Andy McDonald - Derek Roy
McDonald retired at the end of last season due to concussions. This is a stark difference in the Roy for McDonald swap. Instead of trading away a young player with many good years ahead of him, the Blues replaced an old veteran with a slightly younger veteran. Roy is no spring chicken at 30. McDonald saw his best offensive years with the Blues, but he had begun to fade with age. His story is very much like Roy, who's best years are behind him. McDonald's last season with the Blues was by far his worst with the club. Yet still, he compares favorably to Roy. The same mathematics were applied, equaling the number of games played between the two skaters. In the same time frame, McDonald scored 1 more goal, but tallied 1 fewer assists. The theory that Roy is better at setting up goals, even marginally, is also false. Roy had 1 fewer primary assist in the time frame. I think all will agree that secondary assists are a marginal stat, and the primary assist is far more important in most cases. Roy has also taken 29 fewer shots than McDonald. So he is not just scoring less, he is creating fewer scoring chances. Roy and McDonald both took similar number of face-offs. Roy again pales in comparison, winning 2.5% fewer times in the face-off circle. When McDonald announced his retirement due to concussions, it was speculated that he was tentative to lay hits, especially in the playoffs. Yet comparatively, he hits exactly twice as frequently as Roy. There is one stat where Roy has an advantage, the corsi. Roy's corsi percentage is 51%, which is 1.4% higher than McDonald. This may not be all Roy; however. A players "corsi percentage relative" shows how much better or worse a team's corsi is when that player is on the ice compared to when that player is off the ice. The Blues corsi percentage relative with Roy on the ice is -2.4%, whereas the same stat with McDonald on the ice is -1.9%. So while Roy has a slightly better corsi, the Blues on the whole were relatively better with McDonald on the ice. This swap smells very similar to that of Perron/Morrow. The only difference seems to be the ages.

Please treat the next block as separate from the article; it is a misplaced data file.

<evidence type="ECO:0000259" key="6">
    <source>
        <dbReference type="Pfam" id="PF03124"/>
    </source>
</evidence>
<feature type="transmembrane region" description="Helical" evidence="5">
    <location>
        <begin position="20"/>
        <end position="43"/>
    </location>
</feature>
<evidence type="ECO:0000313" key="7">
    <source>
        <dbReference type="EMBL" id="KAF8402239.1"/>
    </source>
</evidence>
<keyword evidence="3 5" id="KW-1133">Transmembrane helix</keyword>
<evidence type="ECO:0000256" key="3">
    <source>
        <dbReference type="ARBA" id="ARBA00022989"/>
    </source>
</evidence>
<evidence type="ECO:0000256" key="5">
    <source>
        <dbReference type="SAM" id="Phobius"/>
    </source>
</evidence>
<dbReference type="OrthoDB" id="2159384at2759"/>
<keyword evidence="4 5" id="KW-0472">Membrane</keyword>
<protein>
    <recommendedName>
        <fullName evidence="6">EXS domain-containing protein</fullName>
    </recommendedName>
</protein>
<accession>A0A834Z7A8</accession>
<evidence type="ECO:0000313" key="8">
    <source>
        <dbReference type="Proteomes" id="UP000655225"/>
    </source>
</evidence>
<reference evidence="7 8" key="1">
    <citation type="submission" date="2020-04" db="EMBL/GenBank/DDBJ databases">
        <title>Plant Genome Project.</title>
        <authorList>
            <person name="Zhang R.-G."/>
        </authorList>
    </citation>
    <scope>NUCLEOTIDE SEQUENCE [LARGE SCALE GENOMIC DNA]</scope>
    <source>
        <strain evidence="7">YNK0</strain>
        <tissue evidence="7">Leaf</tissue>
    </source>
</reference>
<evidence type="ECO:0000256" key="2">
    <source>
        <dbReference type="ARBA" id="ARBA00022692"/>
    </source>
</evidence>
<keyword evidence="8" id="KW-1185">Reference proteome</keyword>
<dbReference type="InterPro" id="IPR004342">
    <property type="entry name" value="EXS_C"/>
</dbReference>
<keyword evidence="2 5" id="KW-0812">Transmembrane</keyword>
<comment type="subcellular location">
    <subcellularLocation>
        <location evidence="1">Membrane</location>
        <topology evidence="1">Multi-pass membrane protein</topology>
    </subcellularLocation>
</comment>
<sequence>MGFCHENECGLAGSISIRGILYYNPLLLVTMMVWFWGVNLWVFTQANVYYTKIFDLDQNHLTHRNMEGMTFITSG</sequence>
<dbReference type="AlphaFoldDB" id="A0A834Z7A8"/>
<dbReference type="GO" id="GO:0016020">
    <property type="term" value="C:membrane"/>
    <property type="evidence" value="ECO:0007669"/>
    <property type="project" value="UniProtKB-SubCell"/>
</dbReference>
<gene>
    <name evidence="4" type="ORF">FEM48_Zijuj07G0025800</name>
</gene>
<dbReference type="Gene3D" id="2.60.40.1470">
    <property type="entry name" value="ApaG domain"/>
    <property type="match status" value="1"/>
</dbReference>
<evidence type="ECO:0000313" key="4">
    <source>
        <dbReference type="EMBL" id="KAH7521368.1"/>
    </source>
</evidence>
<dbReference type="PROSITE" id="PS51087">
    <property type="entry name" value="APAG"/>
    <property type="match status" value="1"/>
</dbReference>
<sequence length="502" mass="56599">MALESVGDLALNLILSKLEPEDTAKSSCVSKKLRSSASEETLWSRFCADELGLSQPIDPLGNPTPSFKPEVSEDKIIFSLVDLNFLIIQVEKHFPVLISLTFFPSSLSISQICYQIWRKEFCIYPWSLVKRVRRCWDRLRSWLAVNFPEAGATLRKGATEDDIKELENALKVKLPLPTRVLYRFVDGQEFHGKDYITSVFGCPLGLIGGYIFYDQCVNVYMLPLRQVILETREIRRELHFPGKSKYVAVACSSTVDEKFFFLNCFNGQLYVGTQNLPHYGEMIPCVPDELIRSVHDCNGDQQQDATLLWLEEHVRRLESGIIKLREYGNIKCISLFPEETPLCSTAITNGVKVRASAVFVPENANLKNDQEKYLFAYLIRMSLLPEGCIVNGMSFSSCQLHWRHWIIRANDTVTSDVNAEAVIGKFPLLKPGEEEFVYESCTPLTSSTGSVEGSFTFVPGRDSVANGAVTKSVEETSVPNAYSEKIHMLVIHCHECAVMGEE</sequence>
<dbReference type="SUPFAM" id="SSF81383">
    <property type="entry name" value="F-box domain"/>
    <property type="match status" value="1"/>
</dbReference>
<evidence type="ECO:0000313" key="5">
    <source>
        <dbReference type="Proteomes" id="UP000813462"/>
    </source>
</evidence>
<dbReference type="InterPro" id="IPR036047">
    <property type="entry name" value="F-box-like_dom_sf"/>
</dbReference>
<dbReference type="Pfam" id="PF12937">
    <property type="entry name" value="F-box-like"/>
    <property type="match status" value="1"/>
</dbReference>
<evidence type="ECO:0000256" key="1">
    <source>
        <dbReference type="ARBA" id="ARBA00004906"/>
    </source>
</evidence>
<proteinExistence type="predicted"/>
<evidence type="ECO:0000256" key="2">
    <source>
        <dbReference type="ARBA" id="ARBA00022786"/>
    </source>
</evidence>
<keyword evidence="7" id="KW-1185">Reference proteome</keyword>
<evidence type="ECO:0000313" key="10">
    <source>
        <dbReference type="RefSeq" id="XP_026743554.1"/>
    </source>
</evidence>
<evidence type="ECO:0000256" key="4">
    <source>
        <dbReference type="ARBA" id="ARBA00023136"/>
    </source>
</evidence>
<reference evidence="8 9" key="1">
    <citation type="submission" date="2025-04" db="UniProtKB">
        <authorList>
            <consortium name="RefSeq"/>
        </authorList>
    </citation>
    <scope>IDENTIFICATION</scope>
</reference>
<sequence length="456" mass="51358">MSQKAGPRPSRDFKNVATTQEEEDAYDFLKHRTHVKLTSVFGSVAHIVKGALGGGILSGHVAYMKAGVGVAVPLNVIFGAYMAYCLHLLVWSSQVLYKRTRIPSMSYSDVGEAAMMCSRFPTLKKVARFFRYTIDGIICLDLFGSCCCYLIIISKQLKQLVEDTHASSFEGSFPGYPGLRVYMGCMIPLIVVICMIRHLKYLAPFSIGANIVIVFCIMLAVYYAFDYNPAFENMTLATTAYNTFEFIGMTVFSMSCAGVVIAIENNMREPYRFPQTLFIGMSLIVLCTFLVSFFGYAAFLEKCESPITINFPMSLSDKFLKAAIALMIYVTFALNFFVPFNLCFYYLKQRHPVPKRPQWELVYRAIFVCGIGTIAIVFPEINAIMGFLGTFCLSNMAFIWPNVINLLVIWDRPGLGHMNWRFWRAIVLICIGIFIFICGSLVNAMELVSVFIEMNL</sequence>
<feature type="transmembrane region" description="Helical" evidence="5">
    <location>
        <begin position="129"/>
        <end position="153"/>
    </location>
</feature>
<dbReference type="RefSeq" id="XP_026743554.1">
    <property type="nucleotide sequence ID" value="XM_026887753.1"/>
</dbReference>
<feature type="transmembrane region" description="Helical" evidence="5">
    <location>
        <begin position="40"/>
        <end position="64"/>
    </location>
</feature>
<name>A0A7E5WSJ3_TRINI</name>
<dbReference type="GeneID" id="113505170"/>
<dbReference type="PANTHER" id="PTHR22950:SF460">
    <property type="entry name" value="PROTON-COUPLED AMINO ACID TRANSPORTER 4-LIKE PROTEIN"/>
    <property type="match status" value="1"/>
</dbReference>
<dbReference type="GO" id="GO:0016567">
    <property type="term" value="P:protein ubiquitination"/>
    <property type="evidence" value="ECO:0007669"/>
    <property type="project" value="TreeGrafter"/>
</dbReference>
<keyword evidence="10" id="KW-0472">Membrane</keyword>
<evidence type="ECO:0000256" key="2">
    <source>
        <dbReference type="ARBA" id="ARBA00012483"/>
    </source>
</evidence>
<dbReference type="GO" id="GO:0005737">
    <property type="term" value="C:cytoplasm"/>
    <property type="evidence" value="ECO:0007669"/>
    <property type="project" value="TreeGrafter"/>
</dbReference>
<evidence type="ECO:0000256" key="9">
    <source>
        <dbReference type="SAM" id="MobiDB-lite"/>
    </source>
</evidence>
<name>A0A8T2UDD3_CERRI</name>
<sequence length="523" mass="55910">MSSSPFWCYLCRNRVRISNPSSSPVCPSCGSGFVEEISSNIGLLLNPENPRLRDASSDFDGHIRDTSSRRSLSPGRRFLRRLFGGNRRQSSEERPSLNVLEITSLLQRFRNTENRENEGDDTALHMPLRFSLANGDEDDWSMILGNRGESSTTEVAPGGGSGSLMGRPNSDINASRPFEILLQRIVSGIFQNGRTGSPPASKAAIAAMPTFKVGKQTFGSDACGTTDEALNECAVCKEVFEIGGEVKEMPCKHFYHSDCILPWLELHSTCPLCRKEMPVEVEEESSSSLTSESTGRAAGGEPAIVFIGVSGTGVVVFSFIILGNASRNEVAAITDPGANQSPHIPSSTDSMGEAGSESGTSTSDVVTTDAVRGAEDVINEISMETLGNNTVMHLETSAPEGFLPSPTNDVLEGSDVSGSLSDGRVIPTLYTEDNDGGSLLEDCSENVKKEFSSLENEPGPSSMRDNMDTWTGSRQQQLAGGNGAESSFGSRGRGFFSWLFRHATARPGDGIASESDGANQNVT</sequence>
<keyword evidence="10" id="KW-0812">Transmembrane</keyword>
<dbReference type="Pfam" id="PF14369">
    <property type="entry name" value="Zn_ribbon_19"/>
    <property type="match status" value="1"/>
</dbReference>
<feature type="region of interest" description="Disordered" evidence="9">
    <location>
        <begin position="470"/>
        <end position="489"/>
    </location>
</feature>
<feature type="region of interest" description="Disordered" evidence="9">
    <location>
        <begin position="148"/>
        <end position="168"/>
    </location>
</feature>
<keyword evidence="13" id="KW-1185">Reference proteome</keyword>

Scotty Nichol - Maxim Lapierre
Lapierre was brought in with far less fanfare than Morrow or Roy. Lapierre is a pest. His job is to anger the other team, draw penalties, and check. He currently reigns as the 4th line center, often working with the least skilled players on the team. Nichol wasn't the picture of pest, like Lapierre, but he too was known for being more bad than good. Nichol made headlines often for late hits and injuring other players with dirty play. One such player was none other than Maxim Lapierre. Both players have served suspensions for dangerous foul play over the course of their careers. Unlike the previous moves, this is one the Blues got right. In the same time span, Lapierre has scored 2 more goals, and 2 more assists. Nichol scored only one goal last season, with no assists. Lapierre, for all his hatred as a pest, has dished some very fine pucks to the improving young talent that is Magnus Paajarvi. There is one big knock on Maxim, his impotence on the face-off. He has won 10% less face-offs than Nichol, who won 60.6% of his. Maxim has played a more physical game, notching 12 more hits. The fact that Lapierre has done more with relatively less is surprising when the corsi is brought to the table. Lapierre brings a 44.9% corsi, while Nichol registered 49.3%. Lapierre and the 4th line have produced more offense than Nichol's unit, but they have done so with a worse shot differential. Whether that is attributed to more skill, or blind luck, there is no way to know for certain.